Possible saviour of the NHS or blatant opportunist?

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© Ted Eytan Wikimedia
Jeremy Hunt MP

AS Tory politicians dream of the conceivably poisoned chalice that is the role of Prime Minister, a number of front runners and possibly a stalking horse are emerging after the 1922 Committee of back benchers which will control the election announced that they wanted to see nominations open on June 29 and close the following day, with a decision being made by late September.

Opinion polls, which are not exactly infallible, forecast that the two main contenders will be Theresa May and Boris Johnson, and that Theresa May is more likely to receive the most number of votes from fellow MPs and the conservative membership.

Health Secretary Jeremy Hunt however may well throw a spanner in the works should he declare that he wishes to stand for election, as he has made it very clear that he believes that there should be a further review, possibly including a second referendum, on the terms that Britain would be comfortable with prior to any triggering of Article 50 of the Treaty of Lisbon.

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Indeed in an interview, he went further and suggested that there should be absolutely no hurry to invoke Article 50 and that he could see an argument that suggested it should not be considered until after an election, possibly as late as 2020 which would be fought by parties on a Remain or Leave basis.

Vilified by many for his stance over the NHS and junior doctors, he has been very sceptical about the so called £350 million (€420 million) a week that Leavers said could be passed to the NHS, and even they now admit that this figure was in fact incorrect by at least £100 million (€120 million) a week and probably more.

It might just be that if he is successful and Britain remains in the Union for several years to come that the economy will bounce back more quickly than expected, the Chancellor will not need to impose new economies and increase taxes and the NHS will be better off, but Mr Hunt  is not exactly a popular politician.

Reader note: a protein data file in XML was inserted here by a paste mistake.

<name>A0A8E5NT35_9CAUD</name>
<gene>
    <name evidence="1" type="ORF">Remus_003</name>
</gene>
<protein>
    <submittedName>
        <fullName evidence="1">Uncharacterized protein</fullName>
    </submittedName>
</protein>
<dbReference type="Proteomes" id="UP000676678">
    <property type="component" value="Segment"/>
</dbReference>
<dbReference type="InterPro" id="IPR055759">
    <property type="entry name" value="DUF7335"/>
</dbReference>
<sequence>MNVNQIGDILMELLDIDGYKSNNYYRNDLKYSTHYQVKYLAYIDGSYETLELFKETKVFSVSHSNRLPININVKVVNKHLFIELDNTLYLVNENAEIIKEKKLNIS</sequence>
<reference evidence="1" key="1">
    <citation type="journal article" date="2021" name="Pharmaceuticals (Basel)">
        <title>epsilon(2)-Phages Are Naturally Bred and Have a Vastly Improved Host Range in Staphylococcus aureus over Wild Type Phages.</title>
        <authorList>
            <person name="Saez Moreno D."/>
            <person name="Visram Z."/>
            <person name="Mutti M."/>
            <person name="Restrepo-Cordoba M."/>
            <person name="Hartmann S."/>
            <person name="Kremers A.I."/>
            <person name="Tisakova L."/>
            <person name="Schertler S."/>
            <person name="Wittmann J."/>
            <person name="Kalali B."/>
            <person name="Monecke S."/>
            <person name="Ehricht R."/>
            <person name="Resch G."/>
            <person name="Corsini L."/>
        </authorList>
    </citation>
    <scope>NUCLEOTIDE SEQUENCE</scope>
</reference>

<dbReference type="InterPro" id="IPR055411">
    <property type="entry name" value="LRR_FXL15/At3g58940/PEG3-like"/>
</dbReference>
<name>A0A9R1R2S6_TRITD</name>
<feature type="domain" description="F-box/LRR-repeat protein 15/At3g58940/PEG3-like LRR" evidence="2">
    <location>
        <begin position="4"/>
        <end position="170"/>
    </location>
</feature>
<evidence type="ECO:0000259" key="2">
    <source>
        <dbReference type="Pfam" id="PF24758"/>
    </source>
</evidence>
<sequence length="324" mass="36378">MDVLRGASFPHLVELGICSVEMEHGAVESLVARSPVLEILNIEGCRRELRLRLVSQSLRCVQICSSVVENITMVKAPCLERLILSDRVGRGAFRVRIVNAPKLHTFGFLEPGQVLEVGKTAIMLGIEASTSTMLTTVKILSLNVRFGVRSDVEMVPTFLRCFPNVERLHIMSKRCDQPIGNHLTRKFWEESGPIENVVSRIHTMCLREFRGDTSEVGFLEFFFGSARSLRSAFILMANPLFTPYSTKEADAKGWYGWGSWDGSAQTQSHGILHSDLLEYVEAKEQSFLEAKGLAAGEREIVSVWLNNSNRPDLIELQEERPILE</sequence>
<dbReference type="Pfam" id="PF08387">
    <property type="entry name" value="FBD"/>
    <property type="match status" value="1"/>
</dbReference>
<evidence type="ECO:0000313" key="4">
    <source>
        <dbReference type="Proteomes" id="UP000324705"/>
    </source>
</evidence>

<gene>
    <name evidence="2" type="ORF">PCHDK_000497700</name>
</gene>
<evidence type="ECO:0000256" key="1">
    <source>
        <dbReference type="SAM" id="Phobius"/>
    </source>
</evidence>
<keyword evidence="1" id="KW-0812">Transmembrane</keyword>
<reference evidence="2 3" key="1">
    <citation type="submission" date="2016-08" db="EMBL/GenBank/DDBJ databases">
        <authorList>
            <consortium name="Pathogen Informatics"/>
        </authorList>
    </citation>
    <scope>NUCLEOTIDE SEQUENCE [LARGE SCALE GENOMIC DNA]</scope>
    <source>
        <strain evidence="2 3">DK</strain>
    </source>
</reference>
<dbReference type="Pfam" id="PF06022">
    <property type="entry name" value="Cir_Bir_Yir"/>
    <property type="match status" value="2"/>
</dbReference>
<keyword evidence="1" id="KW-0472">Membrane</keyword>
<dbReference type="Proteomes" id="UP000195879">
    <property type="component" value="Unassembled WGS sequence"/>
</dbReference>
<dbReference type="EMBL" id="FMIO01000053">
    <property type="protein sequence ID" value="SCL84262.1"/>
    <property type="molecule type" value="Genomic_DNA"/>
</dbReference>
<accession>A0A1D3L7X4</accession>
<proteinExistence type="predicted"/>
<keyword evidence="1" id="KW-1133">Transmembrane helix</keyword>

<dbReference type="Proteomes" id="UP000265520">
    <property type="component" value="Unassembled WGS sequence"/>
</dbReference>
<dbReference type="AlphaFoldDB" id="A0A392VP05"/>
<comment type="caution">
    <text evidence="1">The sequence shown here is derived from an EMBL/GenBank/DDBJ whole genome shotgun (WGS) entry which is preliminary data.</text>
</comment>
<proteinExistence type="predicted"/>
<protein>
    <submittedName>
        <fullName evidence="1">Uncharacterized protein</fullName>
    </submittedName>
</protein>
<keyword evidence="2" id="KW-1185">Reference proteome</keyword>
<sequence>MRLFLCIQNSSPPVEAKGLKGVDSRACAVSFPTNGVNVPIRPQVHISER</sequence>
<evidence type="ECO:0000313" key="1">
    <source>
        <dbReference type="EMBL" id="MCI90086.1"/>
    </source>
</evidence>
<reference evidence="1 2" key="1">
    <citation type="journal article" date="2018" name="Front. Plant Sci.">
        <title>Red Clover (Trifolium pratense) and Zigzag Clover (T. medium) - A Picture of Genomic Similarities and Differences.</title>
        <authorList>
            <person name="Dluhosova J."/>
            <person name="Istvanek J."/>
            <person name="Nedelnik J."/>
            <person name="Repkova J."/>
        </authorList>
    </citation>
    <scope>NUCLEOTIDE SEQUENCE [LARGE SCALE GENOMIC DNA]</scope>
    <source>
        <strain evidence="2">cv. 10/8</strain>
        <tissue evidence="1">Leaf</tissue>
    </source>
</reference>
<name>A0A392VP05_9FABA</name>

If, however, somebody such as Theresa May espouses the same ideas, then she could be more likely to win over the majority of conservative voters to her side.

1 COMMENT

  1. Well I really hope Boris doesn’t become PM, I just don’t think he is strong enough, doubt he will but you never know! Teresa May was a leave & sided with remain so I don’t trust her. Hunt is not the man for the job as far as I am concerned,don’t trust many politicians, I certainly don’t trust Hunt. Gove is very statesman like and I think he is more of a peoples person than many give him credit for so he might be a good choice but then what about Andrea Leadson? Maybe lacking a little but I feel she is a strong woman, she reminds me of Thatcher… I am sure that will create some replies of dislike 😉

    I think UK politics is ready for another woman to take leadership and Leadson is possibly one of the best out there to fill the position, not just 100% sure but certainly more sure on picking her than one of the other would be or might be contenders!
    No disrespect towards women but most of them in politics in recent times seem to be more interested in forwarding womens issues than the blood and guts issues of politics, Leadson appears different, she understand womens issues but also appears to understand there are other issues such as a country to be run and that is first and foremost. Politicians both male and female seem to not understand some of the basics of their positions but I feel Leadson might fill that position well…. but still not 100% sure 😉

    Not a very positive and indecisive bit of a post 🙂
    Would be interesting to hear what others think, yes even you Brian! 😉

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